The Alvor Estuary Walk is very nice- you see so many different kinds of landscapes- sandy dunes, rivers, marshes, the ocean, farmland, a marina and sign boards along the way to help you appreciate the different kinds of flora and fauna, birds and wildlife that make the area their home. It was quite deserted now in winter but the number of shuttered restaurants and food stands along the way indicate it must be hugely popular in summer. As we made our way back to the car the guys spotted this sign and you can be sure that was a bargain they weren’t about to pass up. So the guys drank their cheap beer while I indulged in a Sangria which they both pointed out was triple the price of their beverages combined. I was enjoying the warmth of the sun too much to let their teasing bother me.
Visiting A Castle On My Own
Authentic Portuguese Food
Meet King Sancho who wrestled control of the Silves area of Portugal from the Moors for a brief two years. During those two years he ruled the Algarve from this impressive castle which I toured ALONE. After our friend Rudy snapped the photo of Dave and me with King Sancho (1154-1211) outside the Silves Castle the two guys decided they weren’t interested in seeing what was inside. I was not deterred by their lack of enthusiasm however so I toured the castle by myself.The Castle of Silves was primarily inhabited by the Moors who occupied Portugal from 711-1249. Silves was a major trading centre and the mighty castle was a necessary stronghold for protecting those trade interests.
These amphora pots are Roman archeological artifacts found on the castle site. They reminded me of the pottery we had on display at the Winnipeg Art Gallery during our ancient Greece and Rome exhibit.
The very first buildings on the site probably date back to the time of the Roman occupation of Portugal (140BC to 212AD.)I looked at the remains of what were once the personal residences of the fort’s governor, his family, military contingents and administrative staff. These will have been two story houses with lounging areas, kitchens, bath houses and gardens. I tried to imagine families living here. Underground storage for grain and water were necessary for times when the castle was under seige. How scary must that have been for the people housed inside? I made my way all around the fort on the elevated walkway. I surveyed the orange orchards and crowded cemeteries from the walkways’ high vantage point. I stopped to read my brochure about the fort and study the various plaques to learn about what life had been like in this place. It was a gorgeous day the nicest we’ve had in Portugal yet so I decided to treat myself to an Indian lemonade, absolutely heavenly with cardomon and ginger and a sprig of pine. I had just taken out my journal to start writing about how the castle courtyard might have looked hundreds of years ago bustling with merchants, servants, farmers, soldiers and citizens…… when some Arabian music began playing and out came………..two gentlemen with an eagle. They proceeded to put on quite a show as the trained bird flew from one man to the other and landed on their gloved hands.
At one point one of the men stood right behind my chair. “Don’t worry,” he whispered to me as the bird flew to his arm. That bird passed a hair’s breadth from me and I could feel the wind from its wings tickling my ear.
By now I was feeling just a little bit guilty about leaving Dave and Rudy outside for so long so I exited the castle only to find them ensconced at a local outdoor establishment enjoying refreshing beverages. I made sure to tell them what an interesting and entertaining experience they had missed by opting out of a castle tour. I’m not sure I convinced them!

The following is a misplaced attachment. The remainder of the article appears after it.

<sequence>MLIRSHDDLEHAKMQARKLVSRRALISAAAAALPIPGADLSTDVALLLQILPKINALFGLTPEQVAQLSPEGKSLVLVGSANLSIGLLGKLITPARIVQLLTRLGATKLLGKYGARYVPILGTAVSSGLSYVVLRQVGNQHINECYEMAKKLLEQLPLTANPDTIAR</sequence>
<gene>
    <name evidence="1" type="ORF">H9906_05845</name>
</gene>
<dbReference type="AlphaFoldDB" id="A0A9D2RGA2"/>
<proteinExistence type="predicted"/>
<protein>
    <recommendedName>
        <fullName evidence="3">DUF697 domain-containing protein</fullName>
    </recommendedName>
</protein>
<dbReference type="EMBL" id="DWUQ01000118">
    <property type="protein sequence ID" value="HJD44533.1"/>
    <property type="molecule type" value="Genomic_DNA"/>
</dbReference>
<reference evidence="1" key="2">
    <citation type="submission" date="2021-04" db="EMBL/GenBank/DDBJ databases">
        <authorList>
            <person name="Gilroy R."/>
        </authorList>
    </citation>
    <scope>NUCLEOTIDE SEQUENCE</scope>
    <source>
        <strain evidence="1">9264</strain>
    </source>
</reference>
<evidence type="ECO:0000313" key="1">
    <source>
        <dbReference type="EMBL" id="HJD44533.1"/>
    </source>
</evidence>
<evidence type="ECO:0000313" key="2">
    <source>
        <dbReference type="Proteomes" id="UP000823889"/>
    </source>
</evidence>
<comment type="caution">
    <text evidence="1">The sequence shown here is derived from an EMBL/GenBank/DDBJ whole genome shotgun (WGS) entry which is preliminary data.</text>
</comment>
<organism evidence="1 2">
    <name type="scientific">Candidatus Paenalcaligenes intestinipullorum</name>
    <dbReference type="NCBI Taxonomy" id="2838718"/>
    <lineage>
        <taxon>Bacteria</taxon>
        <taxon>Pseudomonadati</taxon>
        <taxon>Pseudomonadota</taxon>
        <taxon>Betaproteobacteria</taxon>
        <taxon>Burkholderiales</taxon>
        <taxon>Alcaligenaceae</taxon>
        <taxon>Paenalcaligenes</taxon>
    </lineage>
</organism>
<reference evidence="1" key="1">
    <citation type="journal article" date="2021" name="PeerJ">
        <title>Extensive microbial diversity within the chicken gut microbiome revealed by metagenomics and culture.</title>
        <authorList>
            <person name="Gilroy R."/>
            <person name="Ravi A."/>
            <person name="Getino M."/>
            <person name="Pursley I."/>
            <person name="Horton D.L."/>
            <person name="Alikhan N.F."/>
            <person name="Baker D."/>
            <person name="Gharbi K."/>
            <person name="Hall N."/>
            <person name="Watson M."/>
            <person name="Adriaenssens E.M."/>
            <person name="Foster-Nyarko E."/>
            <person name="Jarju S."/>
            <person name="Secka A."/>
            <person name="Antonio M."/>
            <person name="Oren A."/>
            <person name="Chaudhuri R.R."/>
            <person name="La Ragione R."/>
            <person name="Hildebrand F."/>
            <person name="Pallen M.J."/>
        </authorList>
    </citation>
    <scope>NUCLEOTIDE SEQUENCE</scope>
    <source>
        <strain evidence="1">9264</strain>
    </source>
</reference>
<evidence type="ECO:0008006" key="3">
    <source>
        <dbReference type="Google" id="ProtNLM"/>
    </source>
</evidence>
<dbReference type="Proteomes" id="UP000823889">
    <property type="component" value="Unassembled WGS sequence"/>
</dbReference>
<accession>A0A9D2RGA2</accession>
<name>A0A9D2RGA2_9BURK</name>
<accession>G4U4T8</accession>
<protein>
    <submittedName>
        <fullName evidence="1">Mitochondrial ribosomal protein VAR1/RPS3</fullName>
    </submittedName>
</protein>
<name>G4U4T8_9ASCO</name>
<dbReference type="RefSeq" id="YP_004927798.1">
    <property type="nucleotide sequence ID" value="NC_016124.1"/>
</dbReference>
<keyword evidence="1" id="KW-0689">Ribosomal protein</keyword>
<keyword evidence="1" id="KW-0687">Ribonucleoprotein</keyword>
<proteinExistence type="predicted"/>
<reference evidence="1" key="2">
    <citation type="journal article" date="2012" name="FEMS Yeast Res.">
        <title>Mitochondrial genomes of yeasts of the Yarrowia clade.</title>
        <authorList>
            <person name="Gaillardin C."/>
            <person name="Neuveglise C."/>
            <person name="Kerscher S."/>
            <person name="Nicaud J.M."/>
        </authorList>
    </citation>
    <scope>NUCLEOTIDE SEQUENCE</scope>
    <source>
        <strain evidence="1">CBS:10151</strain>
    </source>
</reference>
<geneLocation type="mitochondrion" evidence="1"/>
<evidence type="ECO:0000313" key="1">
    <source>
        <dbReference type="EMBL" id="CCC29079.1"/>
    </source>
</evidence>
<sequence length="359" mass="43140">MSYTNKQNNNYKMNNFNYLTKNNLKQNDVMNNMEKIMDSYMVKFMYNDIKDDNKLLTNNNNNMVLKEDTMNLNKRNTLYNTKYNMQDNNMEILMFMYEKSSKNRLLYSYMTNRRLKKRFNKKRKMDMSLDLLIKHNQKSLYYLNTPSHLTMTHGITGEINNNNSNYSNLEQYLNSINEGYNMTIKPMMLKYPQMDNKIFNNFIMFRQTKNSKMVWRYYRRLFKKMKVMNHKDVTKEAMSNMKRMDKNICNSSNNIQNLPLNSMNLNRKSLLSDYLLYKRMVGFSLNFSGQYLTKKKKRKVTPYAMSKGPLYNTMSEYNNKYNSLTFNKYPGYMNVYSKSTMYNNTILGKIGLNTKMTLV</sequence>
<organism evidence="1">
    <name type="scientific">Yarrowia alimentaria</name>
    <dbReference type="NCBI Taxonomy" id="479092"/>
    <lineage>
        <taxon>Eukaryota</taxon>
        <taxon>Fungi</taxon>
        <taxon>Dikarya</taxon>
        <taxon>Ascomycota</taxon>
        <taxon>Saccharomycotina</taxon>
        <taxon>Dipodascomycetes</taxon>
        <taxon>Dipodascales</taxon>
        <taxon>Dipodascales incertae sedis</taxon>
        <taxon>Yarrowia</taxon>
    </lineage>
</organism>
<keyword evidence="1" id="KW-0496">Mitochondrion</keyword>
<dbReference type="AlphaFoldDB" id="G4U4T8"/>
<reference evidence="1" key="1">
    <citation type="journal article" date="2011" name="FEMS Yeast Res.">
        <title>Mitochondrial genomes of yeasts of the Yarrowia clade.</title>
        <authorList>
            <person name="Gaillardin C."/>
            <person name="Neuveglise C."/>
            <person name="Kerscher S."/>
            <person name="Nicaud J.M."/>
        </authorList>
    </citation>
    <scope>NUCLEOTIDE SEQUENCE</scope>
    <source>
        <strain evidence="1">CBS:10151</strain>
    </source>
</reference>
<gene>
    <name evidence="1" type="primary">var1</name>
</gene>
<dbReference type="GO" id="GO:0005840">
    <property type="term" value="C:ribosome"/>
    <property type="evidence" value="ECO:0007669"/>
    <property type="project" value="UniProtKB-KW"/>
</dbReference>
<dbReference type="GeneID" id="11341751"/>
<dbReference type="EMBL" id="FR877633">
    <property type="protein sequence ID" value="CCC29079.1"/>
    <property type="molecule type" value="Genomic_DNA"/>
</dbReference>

Architectural Wonders- Avian and Human
A Great Plains Grizzly Ends Up in a Scottish Castle
On Monday we decided to do another road trip I had cobbled together from information online. Rudy punched all our destinations into his Google Maps and off we went. First destination we’d head to was Barragem da Bravura, according to my sources a lake created by a dam and surrounded by a nice hiking trail. There was a restaurant at the site which was well recommended. I planned for us to have lunch there after our walk.
Despite Rudy’s excellent navigating we didn’t find the lake right away but did find a dead-end. We turned around and it wasn’t long before we arrived at the lake. The restaurant was closed for the season and that put a little damper on the hike idea, since there would be no delicious Portuguese repast awaiting us at its end. Despite this we hiked gamely down to the dam, stopped to appreciate the vistas of the lake it provided, walked across the dam and set off on the hiking trail. It was a nice morning and we walked along for a while until we met some German tourists. Our friend Rudy engaged them in conversation and they told him the hike around the lake took ‘three days’. We were not prepared for a three-day hike so the guys decided we should turn around immediately. They were hungry and we’d need to do a bit of driving to find a lunch spot.
We drove all the way to Silves where we planned to tour the castle in the afternoon. After driving up and down most of the streets in town we settled on a little restaurant that looked ‘authentic’. We wanted to have some real Portuguese food. And I think we did. Dave ordered Cozido à Portuguesa a Portuguese stew that had lots of cabbage, potatoes and carrots, different kinds of sausages, meats and animal fat. It had all been cooked in one pot.
I opted for Frango no churrasco piri piri, basically barbecued chicken glazed with a spicy sauce and Rudy had Bacalhau com Grao which was chick peas and cod surrounded by boiled potatoes and eggs. The portions were more than generous and we were decidedly full!! We just didn’t have room for dessert. Later however Dave bought some juicy oranges at a roadside stand. They were so cheap he bought two big bags, so we’ll be having oranges for dessert for a while.
I did look up the lake trail we aborted and contrary to the German man’s information it does not take three days but rather eight hours to walk around Barragem da Bravura. The restaurant at the head of the trail is opening in the middle of February. We may have to do this part of our road trip again in the coming weeks.
The Mink Bay Happy Jack Trail
The Wave- Art in the Interlake
I Got Lost Twice Yesterday
Filed under Food, Portugal
When our friends Bonny and Jim were exploring the Sagres area of Portugal Jim posted this picture of Bonny on Facebook. So when my friend Rudy and I passed by the same shop on our road trip last week, we decided we had to stop and take matching photos. Here we are!
Other posts ………….
That’s How Light Gets In
A Reunion With Old Friends